impact ; women's opinions would have on issues affecting daily life (city services, etc)
3. Another off-shoot of the women's labor movement was the birth control movement.
a. Margaret Sangerleads efforts to make BC info. avail to women (especially immigrant); Comstock Act 1873 forbade birth control information, arrested several times
D. Issue #3. Reform in the Cities and States Politics. “Machines” under attack.
1. The "City Commission" idea becomes popular as a replacement for the current mayor/council system. It takes power away from corrupt politicians/machines
2. Reform-minded state governors are elected: Robert LaFollette (Wisc Idea) & Woodrow Wilson (NJ).
3. Initiative and referendum were used to pass local and state laws; recall was used to remove officials
Issue #4. Temperance. The WCTU pushes drinking laws…fight the evil “Saloon”; becomes Anti-Saloon League
1. National prohibition becomes a potent political force, and by the 1920’s it is a reality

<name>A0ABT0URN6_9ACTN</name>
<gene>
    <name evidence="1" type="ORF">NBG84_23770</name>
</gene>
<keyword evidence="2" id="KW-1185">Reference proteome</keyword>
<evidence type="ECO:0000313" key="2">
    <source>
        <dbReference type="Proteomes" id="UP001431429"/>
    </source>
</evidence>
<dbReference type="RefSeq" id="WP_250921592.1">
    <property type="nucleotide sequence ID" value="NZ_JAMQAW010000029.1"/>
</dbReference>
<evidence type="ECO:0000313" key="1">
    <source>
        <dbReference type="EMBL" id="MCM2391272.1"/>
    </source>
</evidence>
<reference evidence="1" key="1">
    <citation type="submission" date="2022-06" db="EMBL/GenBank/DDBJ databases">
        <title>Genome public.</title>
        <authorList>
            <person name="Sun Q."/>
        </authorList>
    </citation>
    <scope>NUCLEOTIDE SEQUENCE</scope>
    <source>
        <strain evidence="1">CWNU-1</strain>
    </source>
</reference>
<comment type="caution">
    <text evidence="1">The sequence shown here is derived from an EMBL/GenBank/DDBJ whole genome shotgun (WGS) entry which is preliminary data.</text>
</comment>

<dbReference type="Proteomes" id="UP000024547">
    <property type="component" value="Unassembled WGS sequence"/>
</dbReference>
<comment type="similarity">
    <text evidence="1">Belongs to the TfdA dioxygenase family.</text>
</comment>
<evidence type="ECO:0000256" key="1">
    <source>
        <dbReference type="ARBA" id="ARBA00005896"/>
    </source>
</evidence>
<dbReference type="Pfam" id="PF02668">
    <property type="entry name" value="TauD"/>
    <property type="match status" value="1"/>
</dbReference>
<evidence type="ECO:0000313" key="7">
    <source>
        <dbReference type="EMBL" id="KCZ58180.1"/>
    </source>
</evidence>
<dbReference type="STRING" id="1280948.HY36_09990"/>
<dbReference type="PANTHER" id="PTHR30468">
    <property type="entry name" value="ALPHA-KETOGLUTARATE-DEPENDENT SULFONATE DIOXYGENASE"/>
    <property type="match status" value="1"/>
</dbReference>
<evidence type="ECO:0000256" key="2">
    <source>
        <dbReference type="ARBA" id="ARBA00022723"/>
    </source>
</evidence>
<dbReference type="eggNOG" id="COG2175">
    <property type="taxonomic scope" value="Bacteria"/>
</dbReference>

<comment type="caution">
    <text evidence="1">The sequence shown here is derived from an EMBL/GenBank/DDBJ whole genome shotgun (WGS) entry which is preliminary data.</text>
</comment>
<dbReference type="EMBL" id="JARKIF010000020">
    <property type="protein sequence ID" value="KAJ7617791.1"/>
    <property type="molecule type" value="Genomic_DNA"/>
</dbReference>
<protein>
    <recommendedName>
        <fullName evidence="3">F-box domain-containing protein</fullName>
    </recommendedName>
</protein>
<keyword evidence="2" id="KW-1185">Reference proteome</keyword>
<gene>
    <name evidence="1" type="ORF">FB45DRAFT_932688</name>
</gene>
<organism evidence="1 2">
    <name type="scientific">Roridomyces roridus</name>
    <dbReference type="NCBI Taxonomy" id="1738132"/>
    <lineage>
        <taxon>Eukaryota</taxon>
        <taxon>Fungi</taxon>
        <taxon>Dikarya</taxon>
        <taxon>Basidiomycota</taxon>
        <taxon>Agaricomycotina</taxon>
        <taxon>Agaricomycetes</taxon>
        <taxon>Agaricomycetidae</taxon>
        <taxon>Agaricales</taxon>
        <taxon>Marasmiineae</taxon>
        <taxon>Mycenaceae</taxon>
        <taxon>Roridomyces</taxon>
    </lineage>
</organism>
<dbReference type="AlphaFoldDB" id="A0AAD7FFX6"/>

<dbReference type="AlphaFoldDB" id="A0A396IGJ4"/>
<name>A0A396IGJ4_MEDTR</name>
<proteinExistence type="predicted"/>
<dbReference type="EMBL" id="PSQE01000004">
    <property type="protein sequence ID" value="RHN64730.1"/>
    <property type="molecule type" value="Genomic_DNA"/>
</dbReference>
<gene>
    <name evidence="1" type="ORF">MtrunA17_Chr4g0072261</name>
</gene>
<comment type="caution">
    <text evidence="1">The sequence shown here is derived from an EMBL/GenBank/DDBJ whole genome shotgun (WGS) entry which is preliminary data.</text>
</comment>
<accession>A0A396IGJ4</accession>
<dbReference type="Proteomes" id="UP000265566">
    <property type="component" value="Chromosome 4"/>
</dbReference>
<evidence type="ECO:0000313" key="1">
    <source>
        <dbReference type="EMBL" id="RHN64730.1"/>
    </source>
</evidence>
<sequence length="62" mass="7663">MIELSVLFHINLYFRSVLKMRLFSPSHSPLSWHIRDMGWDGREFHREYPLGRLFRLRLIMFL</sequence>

2. Dance halls and movies were also seen as threats; “nickelodeons”
3. Prostitution – shut down some brothels but did not address poverty that created condition
F. Other progressive issues dealt with…
1. Housing: Reforming immigrant slums. The Dumb-bell building is a disastrous “reform”
2. Schooling: John Dewey leads movement to reform public education methods - students in
- Schools should grow both intellectually and socially; schools incubators for reform; seats
- That could move in a circle, child centered not subject centered
II. The Worker in the Progressive Era – wanted unemployment insurance, workers’ compensation
A. With new mechanization, worker management becomes more "machine-oriented"
1. Frederick Taylor's "Scientific Management" makes workers actions more efficient…but resentful. It made profits for owners…but at a cost.
B. Union Organizing. The AFL continues to grow in the early 1900's. Still no women allowed
1. Union still hurt by anti-labor court decisions. Injunctions are still used to stop strikes